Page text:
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Evidence-Based Complementary and Alternative Medicine
Volume 5 (2008), Issue 1, Pages 3-15

The Medicinal Mushroom Agaricus blazei Murrill: Review of Literature and Pharmaco-Toxicological Problems

1Center of Natural Medicine, S. Giuseppe Hospital, Az USL 11, Empoli, Italy
2Department of Internal Medicine, S. Giuseppe Hospital, Az USL 11, Empoli, Italy
3Center of Natural Medicine, S. Giuseppe Hospital, via Paladini 40, 50053 Empoli, Italy

Received 7 July 2006; Accepted 10 January 2007

Copyright © 2008 F. Firenzuoli et al. This is an open access article distributed under the Creative Commons Attribution License, which permits unrestricted use, distribution, and reproduction in any medium, provided the original work is properly cited.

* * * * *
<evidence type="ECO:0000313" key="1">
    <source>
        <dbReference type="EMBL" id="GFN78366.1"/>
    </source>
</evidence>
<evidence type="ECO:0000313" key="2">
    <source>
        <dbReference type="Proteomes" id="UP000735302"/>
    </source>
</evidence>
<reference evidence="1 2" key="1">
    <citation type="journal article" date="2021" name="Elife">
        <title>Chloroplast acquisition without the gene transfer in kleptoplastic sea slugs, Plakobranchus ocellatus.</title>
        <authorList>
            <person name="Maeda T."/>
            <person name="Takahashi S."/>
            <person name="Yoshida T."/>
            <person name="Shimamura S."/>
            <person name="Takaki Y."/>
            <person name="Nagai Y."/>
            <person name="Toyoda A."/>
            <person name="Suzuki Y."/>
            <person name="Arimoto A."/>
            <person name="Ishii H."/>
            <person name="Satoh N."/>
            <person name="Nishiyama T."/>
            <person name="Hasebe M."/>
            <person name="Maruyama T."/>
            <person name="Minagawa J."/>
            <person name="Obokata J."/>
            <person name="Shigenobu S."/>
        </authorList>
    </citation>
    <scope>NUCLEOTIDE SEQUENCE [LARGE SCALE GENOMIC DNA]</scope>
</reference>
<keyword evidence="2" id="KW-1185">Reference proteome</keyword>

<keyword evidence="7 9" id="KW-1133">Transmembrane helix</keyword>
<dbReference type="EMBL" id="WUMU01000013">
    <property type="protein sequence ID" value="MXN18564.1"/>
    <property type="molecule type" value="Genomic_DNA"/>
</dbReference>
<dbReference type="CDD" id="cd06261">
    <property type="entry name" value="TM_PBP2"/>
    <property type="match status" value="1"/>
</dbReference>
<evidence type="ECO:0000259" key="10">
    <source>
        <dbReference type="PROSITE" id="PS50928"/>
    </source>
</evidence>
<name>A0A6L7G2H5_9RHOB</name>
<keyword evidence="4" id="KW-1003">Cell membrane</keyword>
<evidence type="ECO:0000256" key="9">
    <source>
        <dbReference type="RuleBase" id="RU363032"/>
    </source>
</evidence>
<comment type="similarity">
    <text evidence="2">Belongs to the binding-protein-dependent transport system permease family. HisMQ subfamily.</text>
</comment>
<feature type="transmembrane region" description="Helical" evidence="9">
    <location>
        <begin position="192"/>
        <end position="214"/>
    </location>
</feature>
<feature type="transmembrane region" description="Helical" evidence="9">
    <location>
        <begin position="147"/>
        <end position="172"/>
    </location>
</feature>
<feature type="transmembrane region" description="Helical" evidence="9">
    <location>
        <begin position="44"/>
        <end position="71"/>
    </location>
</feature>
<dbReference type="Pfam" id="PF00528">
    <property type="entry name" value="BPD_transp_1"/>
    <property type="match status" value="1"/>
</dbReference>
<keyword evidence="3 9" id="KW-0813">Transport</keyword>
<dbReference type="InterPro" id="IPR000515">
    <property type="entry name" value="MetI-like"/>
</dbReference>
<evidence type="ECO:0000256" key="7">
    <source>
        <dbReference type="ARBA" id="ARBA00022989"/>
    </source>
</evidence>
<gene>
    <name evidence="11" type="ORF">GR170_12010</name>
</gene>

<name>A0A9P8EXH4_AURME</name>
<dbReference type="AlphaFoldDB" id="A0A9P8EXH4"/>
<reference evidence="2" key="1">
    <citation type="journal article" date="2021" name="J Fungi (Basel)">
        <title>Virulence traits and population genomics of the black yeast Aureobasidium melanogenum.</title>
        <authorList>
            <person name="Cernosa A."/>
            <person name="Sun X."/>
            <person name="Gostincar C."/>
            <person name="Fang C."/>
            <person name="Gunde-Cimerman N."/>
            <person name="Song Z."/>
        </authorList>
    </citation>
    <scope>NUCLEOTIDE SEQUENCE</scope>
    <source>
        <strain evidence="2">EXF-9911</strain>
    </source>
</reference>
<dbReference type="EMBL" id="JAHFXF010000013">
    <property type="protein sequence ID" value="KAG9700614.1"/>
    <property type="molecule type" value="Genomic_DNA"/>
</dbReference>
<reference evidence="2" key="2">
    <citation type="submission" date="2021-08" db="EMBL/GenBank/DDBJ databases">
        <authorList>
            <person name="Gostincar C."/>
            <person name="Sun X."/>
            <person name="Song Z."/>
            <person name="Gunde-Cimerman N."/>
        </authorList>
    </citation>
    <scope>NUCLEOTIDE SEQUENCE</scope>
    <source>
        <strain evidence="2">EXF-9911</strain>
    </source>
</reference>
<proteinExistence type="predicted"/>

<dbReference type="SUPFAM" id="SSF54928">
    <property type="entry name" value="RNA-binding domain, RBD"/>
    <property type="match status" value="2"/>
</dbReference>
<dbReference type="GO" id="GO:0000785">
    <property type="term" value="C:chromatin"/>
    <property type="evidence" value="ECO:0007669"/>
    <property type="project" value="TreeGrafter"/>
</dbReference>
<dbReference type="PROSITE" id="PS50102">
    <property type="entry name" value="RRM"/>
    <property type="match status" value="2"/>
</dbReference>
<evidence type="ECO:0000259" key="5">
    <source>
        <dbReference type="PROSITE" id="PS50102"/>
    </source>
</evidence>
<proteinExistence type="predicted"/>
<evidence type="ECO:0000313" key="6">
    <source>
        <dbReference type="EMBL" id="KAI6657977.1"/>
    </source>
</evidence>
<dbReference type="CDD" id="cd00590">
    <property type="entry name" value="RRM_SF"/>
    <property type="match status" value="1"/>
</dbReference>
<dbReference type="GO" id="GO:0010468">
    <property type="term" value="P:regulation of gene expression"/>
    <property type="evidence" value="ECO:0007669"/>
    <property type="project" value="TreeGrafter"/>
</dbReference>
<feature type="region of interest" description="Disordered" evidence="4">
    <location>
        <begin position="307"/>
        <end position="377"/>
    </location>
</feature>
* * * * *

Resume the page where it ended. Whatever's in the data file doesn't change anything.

Agaricus blazei Murrill (ABM) popularly known as ‘Cogumelo do Sol’ in Brazil, or ‘Himematsutake’ in Japan, is a mushroom native to Brazil, and widely cultivated in Japan for its medicinal uses, so it is now considered as one of the most important edible and culinary-medicinal biotechnological species. It was traditionally used to treat many common diseases like atherosclerosis, hepatitis, hyperlipidemia, diabetes, dermatitis and cancer. In vitro and in vivo ABM has shown immunomodulatory and antimutagenic properties, although the biological pathways and chemical substances involved in its pharmacological activities are still not clear. The polysaccharides phytocomplex is thought to be responsible for its immunostimulant and antitumor properties, probably through an opsonizing biochemical pathway. Clinical studies are positive confirmations, but we are still at the beginning, and there are perplexing concerns especially relative to the content of agaritine. Argantine is a well-known carcinogenic and toxic substance in animals, that must be completely and fully evaluated.